In a number of after-match speeches last season McCaw admitted that his team had not performed as well as it could have. In one notable speech McCaw acknowledged that his team had lacked composure and discipline at crucial times and had thrown away too many chances to win the game.

McCaw also praised the spirit of opposition teams on a number of occasions, observing that a good deal of credit was due to them for the way they played.

It is unclear whether these speeches demonstrate a move by McCaw away from the core values that once made him such a winning force for the All Blacks. There has been concern in some quarters that McCaw may be trying to drag the All Blacks in a different direction and force them to play more like their opponents.

Long-time All Black activists are unlikely to tolerate any such attempt. Since international rugby went professional in the 1990s numerous die-hard supporters of the team have bemoaned the direction the game is going in. Their grievances include the absence of rucking, the proliferation of muscle-bound giants on the playing field, and the fact that someone with the build of Terry Wright might as well nowadays just play soccer.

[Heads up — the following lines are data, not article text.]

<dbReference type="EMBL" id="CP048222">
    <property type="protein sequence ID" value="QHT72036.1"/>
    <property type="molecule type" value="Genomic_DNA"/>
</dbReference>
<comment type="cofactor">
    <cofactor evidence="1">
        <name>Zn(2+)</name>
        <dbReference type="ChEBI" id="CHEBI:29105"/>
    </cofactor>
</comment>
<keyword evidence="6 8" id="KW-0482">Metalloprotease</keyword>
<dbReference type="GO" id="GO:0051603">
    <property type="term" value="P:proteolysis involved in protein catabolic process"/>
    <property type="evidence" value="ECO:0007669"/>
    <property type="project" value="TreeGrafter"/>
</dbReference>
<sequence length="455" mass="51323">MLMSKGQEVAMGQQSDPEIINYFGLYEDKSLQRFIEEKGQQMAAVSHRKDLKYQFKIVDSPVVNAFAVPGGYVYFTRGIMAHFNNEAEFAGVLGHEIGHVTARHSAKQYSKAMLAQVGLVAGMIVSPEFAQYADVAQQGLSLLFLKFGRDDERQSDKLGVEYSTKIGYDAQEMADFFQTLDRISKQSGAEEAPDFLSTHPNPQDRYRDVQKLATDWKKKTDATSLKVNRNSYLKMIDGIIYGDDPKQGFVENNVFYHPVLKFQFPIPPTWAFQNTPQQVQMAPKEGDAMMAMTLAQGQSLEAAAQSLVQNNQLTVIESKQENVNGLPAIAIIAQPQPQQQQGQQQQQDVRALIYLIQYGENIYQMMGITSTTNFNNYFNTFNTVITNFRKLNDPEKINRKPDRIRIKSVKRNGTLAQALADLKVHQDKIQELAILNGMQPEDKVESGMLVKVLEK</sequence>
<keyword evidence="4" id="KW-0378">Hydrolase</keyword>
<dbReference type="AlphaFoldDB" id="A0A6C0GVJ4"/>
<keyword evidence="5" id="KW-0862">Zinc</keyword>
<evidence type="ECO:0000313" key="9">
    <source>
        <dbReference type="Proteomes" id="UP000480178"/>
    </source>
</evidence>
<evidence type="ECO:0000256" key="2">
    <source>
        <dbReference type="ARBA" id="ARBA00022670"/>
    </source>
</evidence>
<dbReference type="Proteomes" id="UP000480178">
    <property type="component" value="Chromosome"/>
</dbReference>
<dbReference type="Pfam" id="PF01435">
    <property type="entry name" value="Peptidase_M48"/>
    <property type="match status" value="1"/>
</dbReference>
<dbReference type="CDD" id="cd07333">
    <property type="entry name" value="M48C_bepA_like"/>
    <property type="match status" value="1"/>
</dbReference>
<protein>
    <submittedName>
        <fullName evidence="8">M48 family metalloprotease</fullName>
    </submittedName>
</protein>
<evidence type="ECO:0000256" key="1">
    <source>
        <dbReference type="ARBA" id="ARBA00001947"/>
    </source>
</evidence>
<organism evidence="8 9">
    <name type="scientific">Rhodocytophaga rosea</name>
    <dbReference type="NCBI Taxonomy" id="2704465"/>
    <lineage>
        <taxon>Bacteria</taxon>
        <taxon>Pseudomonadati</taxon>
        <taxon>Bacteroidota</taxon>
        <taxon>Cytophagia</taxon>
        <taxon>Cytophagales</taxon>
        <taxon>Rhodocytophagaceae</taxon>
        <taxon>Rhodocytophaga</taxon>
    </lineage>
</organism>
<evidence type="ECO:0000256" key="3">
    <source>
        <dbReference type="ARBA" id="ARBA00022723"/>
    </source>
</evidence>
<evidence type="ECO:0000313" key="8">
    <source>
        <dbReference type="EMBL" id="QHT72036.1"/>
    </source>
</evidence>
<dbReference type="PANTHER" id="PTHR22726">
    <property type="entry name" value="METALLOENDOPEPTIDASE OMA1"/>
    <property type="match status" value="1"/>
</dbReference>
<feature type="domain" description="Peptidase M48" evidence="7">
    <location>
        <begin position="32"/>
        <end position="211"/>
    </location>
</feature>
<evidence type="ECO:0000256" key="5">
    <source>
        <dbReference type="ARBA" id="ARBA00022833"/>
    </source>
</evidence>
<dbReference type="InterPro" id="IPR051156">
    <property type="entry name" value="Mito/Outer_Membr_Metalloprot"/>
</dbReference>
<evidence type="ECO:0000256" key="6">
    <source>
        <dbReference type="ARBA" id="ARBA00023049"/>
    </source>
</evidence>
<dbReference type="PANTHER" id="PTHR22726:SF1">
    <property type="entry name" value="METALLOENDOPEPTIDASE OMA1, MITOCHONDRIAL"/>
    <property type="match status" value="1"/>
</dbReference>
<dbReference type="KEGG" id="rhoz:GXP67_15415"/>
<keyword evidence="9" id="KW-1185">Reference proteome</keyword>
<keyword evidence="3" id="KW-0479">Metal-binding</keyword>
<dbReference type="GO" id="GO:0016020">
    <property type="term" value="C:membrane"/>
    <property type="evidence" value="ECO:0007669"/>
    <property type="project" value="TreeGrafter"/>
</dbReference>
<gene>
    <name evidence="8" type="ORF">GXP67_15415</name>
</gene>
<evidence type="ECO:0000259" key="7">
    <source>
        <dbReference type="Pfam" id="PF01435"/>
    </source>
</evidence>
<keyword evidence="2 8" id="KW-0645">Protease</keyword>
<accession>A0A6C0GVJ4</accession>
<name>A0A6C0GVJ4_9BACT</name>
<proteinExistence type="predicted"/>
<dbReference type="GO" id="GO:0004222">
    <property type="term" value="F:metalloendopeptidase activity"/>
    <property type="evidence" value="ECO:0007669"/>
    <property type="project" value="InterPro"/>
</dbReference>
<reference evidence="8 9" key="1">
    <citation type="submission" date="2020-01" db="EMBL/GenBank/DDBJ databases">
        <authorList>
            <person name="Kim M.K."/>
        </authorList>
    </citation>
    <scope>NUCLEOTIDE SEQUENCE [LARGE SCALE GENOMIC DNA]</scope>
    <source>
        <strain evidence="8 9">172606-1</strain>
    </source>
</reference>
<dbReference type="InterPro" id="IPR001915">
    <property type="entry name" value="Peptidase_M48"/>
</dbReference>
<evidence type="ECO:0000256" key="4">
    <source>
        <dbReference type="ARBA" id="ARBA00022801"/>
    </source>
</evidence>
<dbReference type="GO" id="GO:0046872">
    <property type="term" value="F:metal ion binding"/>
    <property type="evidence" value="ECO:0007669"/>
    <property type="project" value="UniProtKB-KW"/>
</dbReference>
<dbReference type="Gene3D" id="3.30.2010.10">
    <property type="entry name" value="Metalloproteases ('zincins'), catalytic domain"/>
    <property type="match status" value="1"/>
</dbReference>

A move to replace McCaw may come as soon as this week. It is understood that a number of players were infuriated at McCaw’s Sportsman of the Year award at last week’s Halberg Awards.

It is unclear whether a challenger would have the numbers to roll McCaw, but a number of All Black players have strong support from their teammates and from the general public. They include Piri Weepu, Dan Carter and Conrad Smith.

Even if McCaw survives a leadership bid, his difficulties may not be over.

Polls had the All Blacks as overwhelming favourites to win the final game of the Rugby World Cup, but their stumble almost cost them victory. If McCaw survives this challenge, it is unlikely that team players and management will tolerate such a poor performance from McCaw again.

8 comments on “ImperatorFish: If Political Journalists Wrote Sports News ”

  1. Adolf Fiinkensein 1

    Well done. Very good indeed!

  2. wetfootmammal 2

    Is this supposed to be funny?